Dear Representative Moran,
Please stop the HR 2454 madness.
Per the house.gov website, your oath reads, emphasis mine:
"I, (name of Member), do solemnly swear (or affirm) that I will support and defend the Constitution of the United States against all enemies, foreign or domestic; that I will bear true faith and allegiance to the same; that I take this obligation freely, without any mental reservation or purpose of evasion; and that I will well and faithfully discharge the duties of the office on which I am about to enter. So help me God."How does that oath square with this sort of news, sir?
House Democratic leaders late last night released a revamped, 1,201-page energy and global warming bill (pdf), clearing the way for floor debate Friday even though it remains uncertain if they will have the votes to pass it.To quote the Sunlight Foundation:
The House bill posted on the Rules Committee Web site has grown from the 946-page version adopted last month in the Energy and Commerce Committee. Sources on and off Capitol Hill said the bulk of the changes largely reflect requests from the eight other committees that also had jurisdiction over the bill, including the Ways and Means Committee and Science and Technology Committee.
Here’s the timeline [for HR 2454]:
- Introduced - 5/15/09
- Reported with amendments out of Energy & Commerce - 6/5/09
- Discharged by Education & Labor and Foreign Affairs Committees - 6/5/09
- Discharged by Financial Services, Science & Technology, Transportation, Natural Resources, Agriculture, and Ways & Means Committees - 6/19/09
- Placed on the Union Calendar, Calendar No. 90 - 6/19/09 (This version is 946 pages)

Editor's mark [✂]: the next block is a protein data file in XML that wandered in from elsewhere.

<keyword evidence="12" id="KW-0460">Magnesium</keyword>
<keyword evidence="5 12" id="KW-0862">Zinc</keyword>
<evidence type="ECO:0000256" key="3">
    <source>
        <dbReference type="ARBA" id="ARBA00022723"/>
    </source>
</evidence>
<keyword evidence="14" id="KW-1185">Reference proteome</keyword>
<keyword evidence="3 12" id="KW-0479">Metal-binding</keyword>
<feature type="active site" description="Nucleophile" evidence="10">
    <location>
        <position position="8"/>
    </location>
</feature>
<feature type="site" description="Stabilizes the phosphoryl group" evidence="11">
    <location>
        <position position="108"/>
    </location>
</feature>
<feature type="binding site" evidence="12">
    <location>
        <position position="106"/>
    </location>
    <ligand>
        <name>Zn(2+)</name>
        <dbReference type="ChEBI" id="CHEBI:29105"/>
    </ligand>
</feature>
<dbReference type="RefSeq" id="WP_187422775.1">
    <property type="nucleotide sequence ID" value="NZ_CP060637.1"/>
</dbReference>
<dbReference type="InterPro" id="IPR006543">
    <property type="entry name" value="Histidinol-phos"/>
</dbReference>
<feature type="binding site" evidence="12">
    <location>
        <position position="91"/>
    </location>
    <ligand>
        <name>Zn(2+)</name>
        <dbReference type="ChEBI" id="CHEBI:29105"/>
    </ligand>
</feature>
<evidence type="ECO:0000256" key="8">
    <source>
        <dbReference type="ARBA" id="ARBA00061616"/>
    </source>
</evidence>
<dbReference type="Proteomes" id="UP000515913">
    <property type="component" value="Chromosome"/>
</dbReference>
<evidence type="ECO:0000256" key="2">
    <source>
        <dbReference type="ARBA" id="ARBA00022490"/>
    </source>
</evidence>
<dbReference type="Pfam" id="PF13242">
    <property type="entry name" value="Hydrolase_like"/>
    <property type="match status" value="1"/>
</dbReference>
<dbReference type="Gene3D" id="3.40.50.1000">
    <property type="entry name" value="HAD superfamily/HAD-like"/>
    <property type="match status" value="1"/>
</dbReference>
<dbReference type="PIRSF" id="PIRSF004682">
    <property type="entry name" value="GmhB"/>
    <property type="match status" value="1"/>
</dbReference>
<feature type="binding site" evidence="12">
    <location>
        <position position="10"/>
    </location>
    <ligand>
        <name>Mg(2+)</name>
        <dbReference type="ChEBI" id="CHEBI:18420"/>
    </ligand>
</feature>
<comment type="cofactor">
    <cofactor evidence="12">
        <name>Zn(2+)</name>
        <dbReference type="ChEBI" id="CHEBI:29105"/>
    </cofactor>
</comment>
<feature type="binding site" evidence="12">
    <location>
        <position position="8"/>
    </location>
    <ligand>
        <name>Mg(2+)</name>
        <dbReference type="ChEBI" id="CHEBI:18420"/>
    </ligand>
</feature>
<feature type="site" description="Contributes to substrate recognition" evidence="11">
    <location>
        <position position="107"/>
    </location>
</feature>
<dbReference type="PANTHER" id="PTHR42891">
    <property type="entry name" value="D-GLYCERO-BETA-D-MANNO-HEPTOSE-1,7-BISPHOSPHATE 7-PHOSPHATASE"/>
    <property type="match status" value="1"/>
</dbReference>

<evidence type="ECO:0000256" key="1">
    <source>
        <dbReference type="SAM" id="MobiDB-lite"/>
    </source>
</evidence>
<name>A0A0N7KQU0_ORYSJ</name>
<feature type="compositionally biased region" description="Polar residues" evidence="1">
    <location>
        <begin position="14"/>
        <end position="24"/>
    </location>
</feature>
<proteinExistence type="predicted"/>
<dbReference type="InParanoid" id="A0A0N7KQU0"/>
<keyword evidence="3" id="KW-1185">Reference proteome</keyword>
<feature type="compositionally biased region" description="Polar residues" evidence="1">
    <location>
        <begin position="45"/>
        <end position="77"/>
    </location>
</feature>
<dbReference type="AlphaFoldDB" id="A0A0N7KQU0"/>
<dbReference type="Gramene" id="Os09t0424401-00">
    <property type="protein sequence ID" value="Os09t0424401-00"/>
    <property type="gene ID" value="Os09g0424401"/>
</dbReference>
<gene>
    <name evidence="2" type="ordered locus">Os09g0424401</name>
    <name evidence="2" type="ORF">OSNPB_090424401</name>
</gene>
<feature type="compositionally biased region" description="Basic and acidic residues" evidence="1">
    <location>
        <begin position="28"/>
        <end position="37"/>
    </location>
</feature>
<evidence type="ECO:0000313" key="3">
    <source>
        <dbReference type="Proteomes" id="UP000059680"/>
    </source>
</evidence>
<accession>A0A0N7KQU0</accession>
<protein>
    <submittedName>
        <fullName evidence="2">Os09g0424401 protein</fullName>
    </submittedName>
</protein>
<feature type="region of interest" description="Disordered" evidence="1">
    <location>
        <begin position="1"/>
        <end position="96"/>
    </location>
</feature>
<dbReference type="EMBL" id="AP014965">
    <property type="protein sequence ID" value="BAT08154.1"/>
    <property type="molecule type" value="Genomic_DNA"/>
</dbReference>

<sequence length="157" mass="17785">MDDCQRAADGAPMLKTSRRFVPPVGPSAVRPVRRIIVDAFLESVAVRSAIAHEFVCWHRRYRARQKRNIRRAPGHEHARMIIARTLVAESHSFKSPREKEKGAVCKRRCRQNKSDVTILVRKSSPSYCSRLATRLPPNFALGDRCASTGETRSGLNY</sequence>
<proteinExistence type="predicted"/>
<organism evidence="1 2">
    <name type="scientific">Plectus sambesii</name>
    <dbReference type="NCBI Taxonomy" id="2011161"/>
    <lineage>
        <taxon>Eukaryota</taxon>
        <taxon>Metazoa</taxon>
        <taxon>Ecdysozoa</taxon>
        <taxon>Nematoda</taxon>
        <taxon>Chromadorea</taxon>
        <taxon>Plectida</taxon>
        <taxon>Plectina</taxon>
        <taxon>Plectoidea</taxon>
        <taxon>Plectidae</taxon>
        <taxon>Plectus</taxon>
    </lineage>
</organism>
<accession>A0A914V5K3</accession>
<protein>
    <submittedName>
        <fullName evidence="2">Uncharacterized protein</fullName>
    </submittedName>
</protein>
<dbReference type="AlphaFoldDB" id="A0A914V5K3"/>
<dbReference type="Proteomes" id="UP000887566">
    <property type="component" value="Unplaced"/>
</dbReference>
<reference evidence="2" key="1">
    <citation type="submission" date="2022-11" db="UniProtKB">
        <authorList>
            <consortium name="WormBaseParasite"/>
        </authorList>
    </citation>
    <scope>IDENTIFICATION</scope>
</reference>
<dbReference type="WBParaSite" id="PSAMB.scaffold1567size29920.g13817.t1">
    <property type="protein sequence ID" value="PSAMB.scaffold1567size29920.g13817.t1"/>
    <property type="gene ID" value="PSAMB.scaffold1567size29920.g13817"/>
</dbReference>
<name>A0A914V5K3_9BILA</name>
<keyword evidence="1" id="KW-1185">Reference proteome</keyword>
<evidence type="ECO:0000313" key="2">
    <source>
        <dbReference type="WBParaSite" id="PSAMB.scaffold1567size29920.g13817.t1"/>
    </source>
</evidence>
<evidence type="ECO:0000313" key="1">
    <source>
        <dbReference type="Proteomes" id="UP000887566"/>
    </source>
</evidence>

- Submitted to House Rules Committee - 6/22/09, 4:22pm (This version is 1,201 pages)
So, where along the line does the bill suddenly expand by 300 pages? According to the New York Times, the various committee chairs held behind the scenes meetings and hashed out a compromise with no allowance for public input. (What lobbyists were involved in those meetings?) And now we are expecting a Friday vote on a bill that has had no public hearing in a committee with jurisdiction over it and that is not yet available in the main engine of public disclosure, THOMAS.
This raises serious questions about how we expect Congress to disclose their activities to the public. Is a bill posted to the House Rules Committee and not THOMAS truly publicly available? While the bill may be available for 72 hours prior to consideration, the public does not have reasonable access to it. Nor does the public know how the final details were reached.
And that isn’t even the worst part. This, apparently, isn’t even the final bill. The final bill will be a manager’s amendment that will be drafted later this week! From a posting on the House Rules Committee, we know that the deadline to submit amendments is Thursday at 9:30am. And there is talk that this will be voted on on Friday. Thus, the final version of this bill will likely only be available for less than 24 hours.
Sunlight has been advocating for all bills to be posted online for 72 hours prior to consideration. It doesn’t look like that is going to happen here. If you think that Congress should read the bills they vote on, you can tell your congressman to both support the Read the Bill resolution, H. Res. 554, and to give the public enough time to read the final version of the cap and trade bill, whenever that is made available.
At some point (speaking hypothetically and by no means advocating illegal activity), patriots may need to consider subverting staffers and having them insert self-destruct clauses into this kind of bill. Such trojans would be written to ensure that these hasty, illiberal, unanalyzed pieces of...legislation would expire within a couple of minutes of feeling the impact of the executive pen. The American people will cheer the demise of yet another disgusting insult to the concept of representative democracy.
On the other hand, your attention is drawn to HR 833 "The Federal Reserve Board Abolition Act". It is still possible to stave off the country's descent into becoming a third-world tyranny, sir.
Further WSJ coverage.